Role Model Interview vol.20 MOMO KANAYAMA
Writer: Maaya Sato
Women in Technology Japan (WITJ)’s mission is to close the gender gap in tech and promote diversity and inclusion in Japan.
we want to create a world where women can have the courage to truly shine and find employment in their ideal profession or industry and help as many women as possible to know about the possibilities of working in the IT industry.
This series features people working on the cutting edge of the IT industry, sharing their enthusiasm, thoughts, experiences, and stories.
In this article, we feature Momo, General Manager at LVMH Fragrance Brands K.K.. What is her success story achieving her dream of becoming a bridge between France and Japan, and what are the struggles unique to being in charge?
Q1. Can you briefly introduce yourself?
I would describe myself as someone deeply connected to both Japanese and French influences.
My journey began in Japan, but at the age of 5, my family relocated to France, initially for a short stay, which extended for 20 years. My parents, possessing an open-minded and inquisitive outlook, enrolled me in a local French school, providing me with a comprehensive French education, culminating in a business school graduation. After graduation, I started my career at L’Oreal. Over the course of my career, I relocated to the United Kingdom due to marriage, and 5 years ago, I had the opportunity to return to Japan for a fresh mission.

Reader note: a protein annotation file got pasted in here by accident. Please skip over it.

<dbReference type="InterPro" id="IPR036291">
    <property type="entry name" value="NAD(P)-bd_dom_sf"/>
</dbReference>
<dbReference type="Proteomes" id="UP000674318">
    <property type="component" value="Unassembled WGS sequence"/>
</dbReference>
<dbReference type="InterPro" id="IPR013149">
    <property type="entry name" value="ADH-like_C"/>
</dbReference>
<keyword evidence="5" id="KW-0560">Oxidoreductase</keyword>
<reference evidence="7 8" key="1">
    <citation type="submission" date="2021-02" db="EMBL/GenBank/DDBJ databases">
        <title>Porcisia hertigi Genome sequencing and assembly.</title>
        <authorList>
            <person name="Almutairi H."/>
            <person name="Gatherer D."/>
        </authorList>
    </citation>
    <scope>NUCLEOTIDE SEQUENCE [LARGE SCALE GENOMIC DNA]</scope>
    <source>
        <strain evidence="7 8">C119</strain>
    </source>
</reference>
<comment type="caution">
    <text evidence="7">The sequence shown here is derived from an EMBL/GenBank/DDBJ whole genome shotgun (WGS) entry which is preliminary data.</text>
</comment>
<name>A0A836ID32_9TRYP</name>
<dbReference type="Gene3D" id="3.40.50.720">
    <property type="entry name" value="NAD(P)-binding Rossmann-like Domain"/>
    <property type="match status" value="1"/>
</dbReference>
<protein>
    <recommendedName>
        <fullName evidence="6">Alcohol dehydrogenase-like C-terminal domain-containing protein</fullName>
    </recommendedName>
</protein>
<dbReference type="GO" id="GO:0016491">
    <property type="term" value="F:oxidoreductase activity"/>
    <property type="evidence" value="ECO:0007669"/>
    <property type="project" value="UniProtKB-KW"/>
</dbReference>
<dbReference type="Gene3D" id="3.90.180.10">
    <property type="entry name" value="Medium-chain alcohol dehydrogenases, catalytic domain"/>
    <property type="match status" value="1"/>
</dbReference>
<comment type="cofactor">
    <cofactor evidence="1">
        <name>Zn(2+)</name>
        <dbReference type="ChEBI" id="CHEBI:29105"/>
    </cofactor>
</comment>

Q2. Why did you choose L’Oreal as your first career?
During my time at business school, I undertook an internship at L’Oreal. The reason I chose the career at an international French company is because of its strong presence in the world. I aspired to eventually return to Japan, bridging the gap between France and Japan. Since then, I’ve been working for companies to make my goal come true.
Q3. How was your experience working in an International French company?
I would say that there are notable distinctions in both national and corporate cultures.
In European countries, meetings generally maintain a sharp and efficiency-driven focus, primarily centered around decision-making processes. Consequently, participation in these meetings is limited to those essential to the discussions to maximize efficiency. In Japan, meetings hold a different role, often serving as a crucial “process” for discussion and analysis, rather than for immediate decision-making. Adapting to this divergence took some time, but I’ve made it a point to respect both the process and the inherent cultural disparities.